With the "La La Land" and "Moonlight" debacle still fresh on moviegoers' minds, they can look ahead to see if the Oscars will redeem itself during the 90th Academy Awards Ceremony at 8 p.m. EST or 5 p.m. PST March 4 on ABC.
While Warren Beatty and Faye Dunaway erroneously announcing "La La Land" for Best Picture was probably the biggest goof in the Oscars’ 90-year history, Hollywood’s grandest award ceremony is no stranger to awkward, cringe-worthy moments.
2017: 'La La Land' versus 'Moonlight'
"La La Land" and "Moonlight" were long predicted to be front-runners for Best Picture. No one was surprised when Beatty and Dunaway, celebrating the 50th anniversary of "Bonnie and Clyde," came onstage and announced "La La Land" as the winner.
But audiences could sense something was wrong. When Beatty glanced at the envelope, hesitation gripped his otherwise jocular face.
Everyone, including Dunaway, thought he was just milking the moment. When he showed Dunaway the envelope, she briskly announced "La La Land" as the winner.
The cast and the crew gathered onstage to give their acceptance speeches, when Oscar crewmembers marched onstage to inform them Beatty had just announced the wrong winner. Suddenly, Fred Berger concluded his speech with, “We lost, by the way.”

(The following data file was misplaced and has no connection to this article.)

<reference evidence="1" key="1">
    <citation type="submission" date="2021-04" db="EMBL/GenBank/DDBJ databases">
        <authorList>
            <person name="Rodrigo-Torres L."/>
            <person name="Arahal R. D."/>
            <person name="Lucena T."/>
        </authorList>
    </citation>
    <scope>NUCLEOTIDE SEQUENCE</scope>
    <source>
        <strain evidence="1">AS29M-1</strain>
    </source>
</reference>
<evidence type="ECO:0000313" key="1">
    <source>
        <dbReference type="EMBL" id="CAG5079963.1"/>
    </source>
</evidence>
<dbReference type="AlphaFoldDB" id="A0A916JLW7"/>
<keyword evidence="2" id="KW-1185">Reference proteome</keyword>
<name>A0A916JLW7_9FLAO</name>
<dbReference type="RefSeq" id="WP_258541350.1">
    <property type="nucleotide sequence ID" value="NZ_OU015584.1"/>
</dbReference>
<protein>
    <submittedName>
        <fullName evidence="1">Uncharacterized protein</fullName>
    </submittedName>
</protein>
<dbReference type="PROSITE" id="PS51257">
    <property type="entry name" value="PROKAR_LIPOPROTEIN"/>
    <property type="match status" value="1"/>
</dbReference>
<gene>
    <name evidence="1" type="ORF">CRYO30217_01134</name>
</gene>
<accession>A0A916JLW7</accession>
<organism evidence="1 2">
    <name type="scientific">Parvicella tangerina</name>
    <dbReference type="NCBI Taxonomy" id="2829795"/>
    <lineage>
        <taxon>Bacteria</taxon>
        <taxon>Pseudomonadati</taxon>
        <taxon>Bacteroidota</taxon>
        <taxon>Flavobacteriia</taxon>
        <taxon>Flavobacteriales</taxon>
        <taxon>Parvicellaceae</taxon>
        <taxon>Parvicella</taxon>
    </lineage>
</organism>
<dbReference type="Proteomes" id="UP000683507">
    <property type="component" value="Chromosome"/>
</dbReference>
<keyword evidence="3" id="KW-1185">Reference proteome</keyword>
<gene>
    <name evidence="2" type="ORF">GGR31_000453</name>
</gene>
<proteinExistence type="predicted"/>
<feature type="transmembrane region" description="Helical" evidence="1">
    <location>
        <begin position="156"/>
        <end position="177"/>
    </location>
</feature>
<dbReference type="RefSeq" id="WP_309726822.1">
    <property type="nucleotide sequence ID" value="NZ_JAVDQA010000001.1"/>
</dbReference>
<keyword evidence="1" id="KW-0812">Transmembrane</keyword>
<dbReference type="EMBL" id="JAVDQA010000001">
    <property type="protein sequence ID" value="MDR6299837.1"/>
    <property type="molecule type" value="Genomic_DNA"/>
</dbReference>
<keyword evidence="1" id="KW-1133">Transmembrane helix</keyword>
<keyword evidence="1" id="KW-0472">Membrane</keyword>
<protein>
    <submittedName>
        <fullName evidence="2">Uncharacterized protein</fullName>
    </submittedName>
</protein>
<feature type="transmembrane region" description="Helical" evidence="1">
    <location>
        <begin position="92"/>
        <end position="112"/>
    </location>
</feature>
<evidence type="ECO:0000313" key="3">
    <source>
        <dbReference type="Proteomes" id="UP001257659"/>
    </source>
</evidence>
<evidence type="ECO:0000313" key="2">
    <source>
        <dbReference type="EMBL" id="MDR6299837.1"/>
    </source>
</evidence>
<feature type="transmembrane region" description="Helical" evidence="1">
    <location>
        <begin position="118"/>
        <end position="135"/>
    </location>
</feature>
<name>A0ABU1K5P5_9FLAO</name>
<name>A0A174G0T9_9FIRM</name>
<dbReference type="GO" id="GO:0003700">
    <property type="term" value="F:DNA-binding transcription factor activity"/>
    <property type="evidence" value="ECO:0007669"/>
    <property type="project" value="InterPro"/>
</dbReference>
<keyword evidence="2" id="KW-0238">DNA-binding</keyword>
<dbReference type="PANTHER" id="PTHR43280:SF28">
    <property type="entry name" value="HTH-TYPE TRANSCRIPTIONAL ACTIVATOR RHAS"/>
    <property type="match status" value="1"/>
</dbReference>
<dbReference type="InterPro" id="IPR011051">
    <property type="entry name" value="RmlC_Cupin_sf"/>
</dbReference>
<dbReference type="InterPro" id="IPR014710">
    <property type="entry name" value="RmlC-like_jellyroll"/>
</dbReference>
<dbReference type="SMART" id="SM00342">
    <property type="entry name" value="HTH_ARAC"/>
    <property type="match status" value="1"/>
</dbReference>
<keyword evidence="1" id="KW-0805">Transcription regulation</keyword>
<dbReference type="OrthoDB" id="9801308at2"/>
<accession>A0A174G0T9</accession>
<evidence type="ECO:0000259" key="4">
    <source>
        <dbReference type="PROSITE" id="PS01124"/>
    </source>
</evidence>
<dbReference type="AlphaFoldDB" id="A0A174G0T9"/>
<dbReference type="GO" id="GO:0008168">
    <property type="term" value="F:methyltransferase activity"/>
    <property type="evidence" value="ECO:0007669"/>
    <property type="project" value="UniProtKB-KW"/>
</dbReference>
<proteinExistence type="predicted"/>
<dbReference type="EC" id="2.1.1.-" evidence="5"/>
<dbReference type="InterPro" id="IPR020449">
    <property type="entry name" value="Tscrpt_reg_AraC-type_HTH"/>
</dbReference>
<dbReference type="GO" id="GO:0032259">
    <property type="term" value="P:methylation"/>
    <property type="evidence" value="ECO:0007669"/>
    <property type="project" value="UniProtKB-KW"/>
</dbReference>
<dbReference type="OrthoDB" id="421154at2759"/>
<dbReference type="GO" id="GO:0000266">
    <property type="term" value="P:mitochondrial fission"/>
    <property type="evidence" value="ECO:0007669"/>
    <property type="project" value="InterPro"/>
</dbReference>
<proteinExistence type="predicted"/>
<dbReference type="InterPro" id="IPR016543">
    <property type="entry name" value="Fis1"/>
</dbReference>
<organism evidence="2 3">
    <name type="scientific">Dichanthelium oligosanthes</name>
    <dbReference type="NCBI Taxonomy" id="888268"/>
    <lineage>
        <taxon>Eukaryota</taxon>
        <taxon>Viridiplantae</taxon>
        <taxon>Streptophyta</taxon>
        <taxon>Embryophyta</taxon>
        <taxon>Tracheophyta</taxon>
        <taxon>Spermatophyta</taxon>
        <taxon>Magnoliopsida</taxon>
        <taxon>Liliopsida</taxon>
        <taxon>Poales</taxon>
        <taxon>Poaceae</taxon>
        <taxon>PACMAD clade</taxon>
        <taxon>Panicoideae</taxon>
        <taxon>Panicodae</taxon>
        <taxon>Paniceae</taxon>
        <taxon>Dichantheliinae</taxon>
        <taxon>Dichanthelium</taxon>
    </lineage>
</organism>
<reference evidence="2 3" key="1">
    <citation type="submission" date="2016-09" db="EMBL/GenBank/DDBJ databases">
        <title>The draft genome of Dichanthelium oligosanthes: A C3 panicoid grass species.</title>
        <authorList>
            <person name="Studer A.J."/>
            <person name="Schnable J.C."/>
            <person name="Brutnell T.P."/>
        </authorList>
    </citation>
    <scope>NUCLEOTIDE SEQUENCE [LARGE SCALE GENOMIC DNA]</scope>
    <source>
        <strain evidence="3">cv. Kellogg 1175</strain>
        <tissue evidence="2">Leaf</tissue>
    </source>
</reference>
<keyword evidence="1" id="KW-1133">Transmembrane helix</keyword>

After some awkward laughter from the audience, "La La Land" producer Jordan Horowitz walked up to the microphone and announced "Moonlight" was in fact the winner and held up the real envelope for the world to see.
Amid mass onstage confusion, Beatty told the audience he had been given the wrong envelope, which stated Emma Stone had won Best Actress for her role in "La La Land."
Indeed, Brian Cullinan, an accountant with PricewaterhouseCoopers, had handed Beatty the wrong envelope.
1964: Sammy Davis Jr. announces the wrong winner
The 2017 gaffe wasn’t the only time the wrong winner was announced at the Oscars. Popular actor and singer Sammy Davis Jr. wrongly announced John Addison’s score for "Tom Jones" as winner of Best Scoring of Music Adaptation or Treatment, only Addison wasn’t on the list of nominees. Davis quickly realized his mistake, and quipped, “They gave me the wrong envelope? Wait till the NAACP hears about this.”
Gracefully, Davis soon announced the real winner was Andre Previn for "Irma la Deuce."
1974: The Streaker
As host David Niven was introducing actress Elizabeth Taylor to present the 1974 Best Picture Award, audiences shrieked and laughed as a naked man ran across the stage with his hands making a peace sign. The man was Robert Opel, a conceptual artist, photographer and gay rights activist, who had streaked before, but never at the Oscars.
Taking in what had happened, Niven quipped, "Well, ladies and gentlemen, that was almost bound to happen. But isn't it fascinating to think that probably the only laugh that man will ever get in his life is by stripping off and showing his shortcomings?"
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